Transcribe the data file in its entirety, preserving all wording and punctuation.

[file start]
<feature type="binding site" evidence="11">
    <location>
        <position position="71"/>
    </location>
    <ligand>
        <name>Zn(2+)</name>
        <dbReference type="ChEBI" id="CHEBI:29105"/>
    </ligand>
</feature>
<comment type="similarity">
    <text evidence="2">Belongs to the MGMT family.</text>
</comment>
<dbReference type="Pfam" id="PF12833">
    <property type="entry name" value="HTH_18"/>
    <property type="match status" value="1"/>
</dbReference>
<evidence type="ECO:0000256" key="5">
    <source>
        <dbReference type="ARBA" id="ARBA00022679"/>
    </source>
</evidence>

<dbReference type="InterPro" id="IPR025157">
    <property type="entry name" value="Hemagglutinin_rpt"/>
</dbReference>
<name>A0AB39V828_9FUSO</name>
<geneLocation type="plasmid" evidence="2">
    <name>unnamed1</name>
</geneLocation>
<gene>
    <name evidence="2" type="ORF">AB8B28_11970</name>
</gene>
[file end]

<feature type="binding site" evidence="11">
    <location>
        <position position="71"/>
    </location>
    <ligand>
        <name>Zn(2+)</name>
        <dbReference type="ChEBI" id="CHEBI:29105"/>
    </ligand>
</feature>
<comment type="similarity">
    <text evidence="2">Belongs to the MGMT family.</text>
</comment>
<dbReference type="Pfam" id="PF12833">
    <property type="entry name" value="HTH_18"/>
    <property type="match status" value="1"/>
</dbReference>
<evidence type="ECO:0000256" key="5">
    <source>
        <dbReference type="ARBA" id="ARBA00022679"/>
    </source>
</evidence>

<dbReference type="InterPro" id="IPR025157">
    <property type="entry name" value="Hemagglutinin_rpt"/>
</dbReference>
<name>A0AB39V828_9FUSO</name>
<geneLocation type="plasmid" evidence="2">
    <name>unnamed1</name>
</geneLocation>
<gene>
    <name evidence="2" type="ORF">AB8B28_11970</name>
</gene>